Leaning Tower of Pisa Is 'Very Slowly Reducing Its Lean'; Here's Why the Italian Landmark Wasn't Stable
Leaning Tower of Pisa (Photo Credits: Unsplash)

If posing like 'kicking the Leaning Tower of Pisa' for a photo was in your bucket list of things, then you may be disappointed. The Italian landmark has been straightened to increase its age. According to experts who monitor the tower's surveillance group, the monument was "stable and very slowly reducing its lean" in the past 17 years.

Itlanian media reports stated that the 57-metre (186ft) construction was straightened by 4cm (1.5 inches), according to engineering professor Nunziante Squeglia of Pisa University. The surveillance group was set up after Michele Jamiolkowski an engineer of Polish origin who adopted Italian nationality, oversaw an international committee between 1993 and 2001 to save the landmark. UK's First Upside-Down House in Bournemouth Has Opened Its Doors to Public, See Pics.

Following an increase in its lean, the landmark tower was closed to the public in January 1990 for safety reasons. Thereafter, 11 years the building was shut for visitors. Its tilt had reached 4.5 metres. Since then, the monument has been straightened by more than 40cm (15.7 inches).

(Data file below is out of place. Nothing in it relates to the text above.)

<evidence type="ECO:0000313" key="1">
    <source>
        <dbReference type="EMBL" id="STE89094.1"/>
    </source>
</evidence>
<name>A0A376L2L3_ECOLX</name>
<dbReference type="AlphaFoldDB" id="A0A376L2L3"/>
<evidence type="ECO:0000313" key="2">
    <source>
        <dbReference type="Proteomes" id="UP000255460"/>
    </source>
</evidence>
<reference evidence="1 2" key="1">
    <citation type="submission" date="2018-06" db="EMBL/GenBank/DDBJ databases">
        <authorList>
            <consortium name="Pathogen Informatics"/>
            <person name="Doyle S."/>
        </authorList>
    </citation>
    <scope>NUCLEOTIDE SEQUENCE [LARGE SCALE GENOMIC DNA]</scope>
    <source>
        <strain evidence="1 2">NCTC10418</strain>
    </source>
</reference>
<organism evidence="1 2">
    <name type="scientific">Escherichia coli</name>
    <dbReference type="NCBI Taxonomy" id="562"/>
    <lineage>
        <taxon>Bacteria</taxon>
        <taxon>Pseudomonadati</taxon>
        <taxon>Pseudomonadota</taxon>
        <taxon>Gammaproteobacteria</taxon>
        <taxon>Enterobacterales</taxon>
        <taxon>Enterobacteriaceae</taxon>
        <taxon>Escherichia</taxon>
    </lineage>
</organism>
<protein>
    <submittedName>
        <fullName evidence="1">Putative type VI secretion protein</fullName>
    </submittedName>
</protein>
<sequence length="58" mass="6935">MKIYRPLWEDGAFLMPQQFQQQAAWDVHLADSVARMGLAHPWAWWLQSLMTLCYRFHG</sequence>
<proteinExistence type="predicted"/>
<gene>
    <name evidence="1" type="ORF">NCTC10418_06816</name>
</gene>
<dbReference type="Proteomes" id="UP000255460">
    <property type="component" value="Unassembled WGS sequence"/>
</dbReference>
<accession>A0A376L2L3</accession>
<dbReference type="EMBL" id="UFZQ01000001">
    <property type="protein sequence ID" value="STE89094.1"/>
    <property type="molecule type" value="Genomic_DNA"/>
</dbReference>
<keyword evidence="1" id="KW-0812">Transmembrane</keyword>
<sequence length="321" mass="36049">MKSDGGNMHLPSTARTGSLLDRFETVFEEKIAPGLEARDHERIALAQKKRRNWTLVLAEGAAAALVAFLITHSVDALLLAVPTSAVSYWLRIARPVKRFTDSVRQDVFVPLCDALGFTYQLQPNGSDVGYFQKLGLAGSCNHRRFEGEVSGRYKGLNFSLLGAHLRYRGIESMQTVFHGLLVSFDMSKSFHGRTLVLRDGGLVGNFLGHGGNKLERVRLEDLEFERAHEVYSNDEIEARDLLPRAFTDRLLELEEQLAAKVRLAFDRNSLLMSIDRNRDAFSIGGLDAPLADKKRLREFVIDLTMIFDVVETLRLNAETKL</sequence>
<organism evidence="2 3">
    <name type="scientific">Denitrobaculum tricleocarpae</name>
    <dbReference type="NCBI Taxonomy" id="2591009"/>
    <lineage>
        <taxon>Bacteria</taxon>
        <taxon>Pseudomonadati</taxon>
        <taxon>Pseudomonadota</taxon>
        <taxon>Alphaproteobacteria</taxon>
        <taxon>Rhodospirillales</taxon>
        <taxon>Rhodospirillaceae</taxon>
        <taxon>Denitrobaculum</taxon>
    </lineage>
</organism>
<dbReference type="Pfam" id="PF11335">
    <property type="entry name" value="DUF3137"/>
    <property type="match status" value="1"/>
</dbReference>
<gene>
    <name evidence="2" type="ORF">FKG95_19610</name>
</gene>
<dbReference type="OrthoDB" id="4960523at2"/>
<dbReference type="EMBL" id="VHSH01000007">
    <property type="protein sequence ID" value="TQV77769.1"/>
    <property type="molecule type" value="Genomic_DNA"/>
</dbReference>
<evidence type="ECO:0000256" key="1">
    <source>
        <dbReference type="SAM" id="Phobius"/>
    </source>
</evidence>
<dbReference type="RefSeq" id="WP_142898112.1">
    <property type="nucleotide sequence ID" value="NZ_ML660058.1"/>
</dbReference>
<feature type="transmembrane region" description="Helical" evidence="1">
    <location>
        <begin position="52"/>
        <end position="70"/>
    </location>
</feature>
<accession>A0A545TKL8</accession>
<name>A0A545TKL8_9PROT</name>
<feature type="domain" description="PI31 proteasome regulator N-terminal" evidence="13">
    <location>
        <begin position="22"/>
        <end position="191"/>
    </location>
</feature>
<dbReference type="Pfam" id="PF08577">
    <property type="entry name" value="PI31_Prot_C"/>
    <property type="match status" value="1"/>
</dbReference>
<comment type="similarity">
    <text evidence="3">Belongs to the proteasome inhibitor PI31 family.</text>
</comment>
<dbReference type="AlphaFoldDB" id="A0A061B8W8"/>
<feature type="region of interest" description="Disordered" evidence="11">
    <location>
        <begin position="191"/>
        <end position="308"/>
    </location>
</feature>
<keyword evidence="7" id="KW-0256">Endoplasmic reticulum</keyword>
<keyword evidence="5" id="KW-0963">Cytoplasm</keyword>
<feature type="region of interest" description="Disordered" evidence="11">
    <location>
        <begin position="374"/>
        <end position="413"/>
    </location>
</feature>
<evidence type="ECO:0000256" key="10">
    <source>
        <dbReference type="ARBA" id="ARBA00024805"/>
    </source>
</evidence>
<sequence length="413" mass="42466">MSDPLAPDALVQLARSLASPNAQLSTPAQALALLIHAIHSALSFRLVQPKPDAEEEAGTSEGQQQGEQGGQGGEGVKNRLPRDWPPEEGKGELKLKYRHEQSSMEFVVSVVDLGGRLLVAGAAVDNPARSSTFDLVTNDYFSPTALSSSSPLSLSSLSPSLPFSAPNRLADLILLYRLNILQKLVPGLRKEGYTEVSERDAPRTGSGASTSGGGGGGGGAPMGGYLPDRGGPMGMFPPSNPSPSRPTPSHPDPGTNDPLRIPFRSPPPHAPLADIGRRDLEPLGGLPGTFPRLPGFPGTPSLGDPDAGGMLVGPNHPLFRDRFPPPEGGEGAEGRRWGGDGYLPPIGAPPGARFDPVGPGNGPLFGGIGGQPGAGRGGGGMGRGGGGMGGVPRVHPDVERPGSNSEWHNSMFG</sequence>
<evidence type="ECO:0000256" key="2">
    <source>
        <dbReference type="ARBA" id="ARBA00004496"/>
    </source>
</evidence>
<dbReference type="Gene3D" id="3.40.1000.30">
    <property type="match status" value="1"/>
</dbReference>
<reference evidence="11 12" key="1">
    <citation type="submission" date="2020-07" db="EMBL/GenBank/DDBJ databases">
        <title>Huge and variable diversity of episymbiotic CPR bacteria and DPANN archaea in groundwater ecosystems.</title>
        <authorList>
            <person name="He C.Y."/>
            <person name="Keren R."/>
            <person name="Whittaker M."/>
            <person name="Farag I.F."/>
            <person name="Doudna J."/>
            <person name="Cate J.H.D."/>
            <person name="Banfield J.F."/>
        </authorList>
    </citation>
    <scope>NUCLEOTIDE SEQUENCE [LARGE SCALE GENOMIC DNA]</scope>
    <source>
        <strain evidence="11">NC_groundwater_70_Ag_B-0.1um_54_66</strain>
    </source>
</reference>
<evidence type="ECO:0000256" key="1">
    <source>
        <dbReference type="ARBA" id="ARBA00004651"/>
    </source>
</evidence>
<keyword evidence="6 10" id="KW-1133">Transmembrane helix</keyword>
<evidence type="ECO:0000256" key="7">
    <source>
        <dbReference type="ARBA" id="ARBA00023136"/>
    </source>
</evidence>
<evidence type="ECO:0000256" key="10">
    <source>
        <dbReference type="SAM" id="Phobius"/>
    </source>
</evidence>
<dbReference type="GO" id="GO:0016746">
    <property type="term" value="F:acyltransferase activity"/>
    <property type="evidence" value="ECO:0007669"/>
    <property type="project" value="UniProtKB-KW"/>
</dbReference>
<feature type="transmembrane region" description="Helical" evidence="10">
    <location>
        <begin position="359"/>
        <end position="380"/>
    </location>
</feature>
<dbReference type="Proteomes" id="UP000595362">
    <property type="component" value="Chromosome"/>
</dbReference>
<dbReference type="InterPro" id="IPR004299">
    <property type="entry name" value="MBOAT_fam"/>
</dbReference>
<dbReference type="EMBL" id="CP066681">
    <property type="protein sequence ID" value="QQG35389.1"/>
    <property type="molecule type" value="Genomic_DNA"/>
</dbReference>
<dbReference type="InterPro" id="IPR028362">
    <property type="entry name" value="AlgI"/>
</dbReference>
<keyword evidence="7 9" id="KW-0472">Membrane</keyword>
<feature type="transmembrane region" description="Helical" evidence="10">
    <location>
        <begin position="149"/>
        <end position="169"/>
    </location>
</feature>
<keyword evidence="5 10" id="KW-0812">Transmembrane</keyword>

Nunziante Squeglia, a geotechnics professor at the University of Pisa who works with the group was quoted as saying, "Since restorative work began, the tower is leaning about half a degree less. But what counts is the stability of the tower, which is better than initially predicted." The bell tower has 269 steps to reach its top and is located behind Pisa's cathedral. More than five million people visit the Leaning Tower of Pisa every year.

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The tower stood leaning to one side ever since its beginning in 1173, however, is considered a symbol of medieval Pisa's power. It leans to one side due to the porous clay on which it is situated. After construction of three floors, its construction was stopped and resumed only 90 years later. Rest of the floors were then constructed in a diagonal fashion to deal with the lean. However, the work stopped and was later completed in 1372.